When the Bastards Criticize You

I recently logged onto 1099 from my local public library's Internet terminal. The webzine is much more entertaining than your old site, and I found myself reading San's inSANity column, "When The Bastards Criticize You." I really have to file a complaint.

When I got to "Option 1 - Kill them all," I started laughing so loud that I got a stern glare from the Librarian In Charge Of Keeping The Silence. Rumor has it that if you receive three of these stern glares in a 12-month period, they'll confiscate your reading glasses and forbid you to use the Internet for anything other than downloading the listings for the local public television station.

In view of this problem, would it be possible to insert a warning at the top of San's columns such as, "The following is absolutely, hilariously, truly funny and could cause uncontrollable laughter. Please read at your own risk." I believe a brief warning such as this will greatly increase my chances of being able to keep using the library's services.

Thank you for your prompt attention to this matter.

Margie Sejbl

San's inSANity column "When the Bastards Criticize You" hits home for me, and I want to mention another type of critic I have come across -- the one who thinks he knows everything. I used to work with a character like that. Let's say I needed to use a graphic file that I knew would not print very well. I wouldn't know if I should modify it to make it work, or to let it go, so that the guy I worked with (the critic) wouldn't cry out, "That's the client's almighty, sacred file! How could you have changed it! Now they are going to whine about it to me and they might not pay their bill because of you!"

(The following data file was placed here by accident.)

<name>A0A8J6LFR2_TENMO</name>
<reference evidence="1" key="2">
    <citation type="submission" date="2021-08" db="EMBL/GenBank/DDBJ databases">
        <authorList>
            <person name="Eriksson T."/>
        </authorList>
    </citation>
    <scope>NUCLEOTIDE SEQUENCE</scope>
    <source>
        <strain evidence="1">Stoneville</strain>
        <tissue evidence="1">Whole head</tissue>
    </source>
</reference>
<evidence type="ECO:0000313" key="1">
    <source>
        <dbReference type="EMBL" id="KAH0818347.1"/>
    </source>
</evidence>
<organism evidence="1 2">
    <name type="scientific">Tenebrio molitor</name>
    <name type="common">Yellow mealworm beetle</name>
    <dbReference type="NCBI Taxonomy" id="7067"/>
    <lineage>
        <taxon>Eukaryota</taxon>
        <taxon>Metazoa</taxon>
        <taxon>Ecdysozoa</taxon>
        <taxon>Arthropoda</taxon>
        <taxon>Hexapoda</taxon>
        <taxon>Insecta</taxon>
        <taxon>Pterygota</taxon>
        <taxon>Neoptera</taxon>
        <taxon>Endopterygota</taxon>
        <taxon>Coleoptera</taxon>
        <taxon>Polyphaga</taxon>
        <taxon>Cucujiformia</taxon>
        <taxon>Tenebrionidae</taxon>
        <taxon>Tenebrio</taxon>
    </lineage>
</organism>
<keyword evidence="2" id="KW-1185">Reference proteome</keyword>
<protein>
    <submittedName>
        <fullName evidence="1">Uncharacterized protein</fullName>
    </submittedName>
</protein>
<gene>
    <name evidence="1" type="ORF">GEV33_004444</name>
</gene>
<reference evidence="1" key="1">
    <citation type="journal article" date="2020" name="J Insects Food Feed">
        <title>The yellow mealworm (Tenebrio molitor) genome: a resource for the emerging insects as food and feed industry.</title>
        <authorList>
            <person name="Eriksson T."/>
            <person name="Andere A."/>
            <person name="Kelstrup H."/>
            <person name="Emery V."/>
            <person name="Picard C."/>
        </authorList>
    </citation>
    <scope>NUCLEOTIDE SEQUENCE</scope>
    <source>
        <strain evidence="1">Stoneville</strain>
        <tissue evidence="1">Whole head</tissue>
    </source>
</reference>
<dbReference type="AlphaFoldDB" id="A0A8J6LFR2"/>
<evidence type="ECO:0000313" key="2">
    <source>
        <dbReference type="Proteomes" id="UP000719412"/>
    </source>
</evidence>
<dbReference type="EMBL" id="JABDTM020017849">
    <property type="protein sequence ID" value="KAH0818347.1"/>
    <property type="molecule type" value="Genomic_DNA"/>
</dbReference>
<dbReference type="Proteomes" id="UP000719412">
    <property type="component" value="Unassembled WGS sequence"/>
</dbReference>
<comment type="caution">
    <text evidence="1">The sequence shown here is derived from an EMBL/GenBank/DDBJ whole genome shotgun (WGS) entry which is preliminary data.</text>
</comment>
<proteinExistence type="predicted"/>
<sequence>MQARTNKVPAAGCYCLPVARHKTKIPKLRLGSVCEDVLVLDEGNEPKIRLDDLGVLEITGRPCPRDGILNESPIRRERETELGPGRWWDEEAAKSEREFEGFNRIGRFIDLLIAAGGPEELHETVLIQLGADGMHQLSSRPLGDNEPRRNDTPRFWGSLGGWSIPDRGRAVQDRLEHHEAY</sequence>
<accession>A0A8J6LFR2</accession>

But, of course, if I did nothing, it would look terrible when it printed and the client would complain anyway. That was the course I chose (not to change the file). Naturally, the client complained and my snoopervisor got mad. He idolizes the people who put the money in the bank; the work they send is sacred to him. What could I say -- that I was afraid to "desecrate" the sacred file by modifying it even slightly so it would print properly?

Really, I just wanted the know-it-all to learn a lesson, which I'm not sure he ever learned: either trust my experience and judgement, or don't. I've been doing this for a living for a long time and I know what I'm doing. If you are going to depend on my advice when you have a problem you can't figure out for yourself, then you have to listen to me.

I wonder whether this guy would try to tell a surgeon how to perform an operation on him. He probably would. I just hope that the surgeon would be smart enough to ignore him and do what he thought best, instead of reacting the way I did.

Michael Woods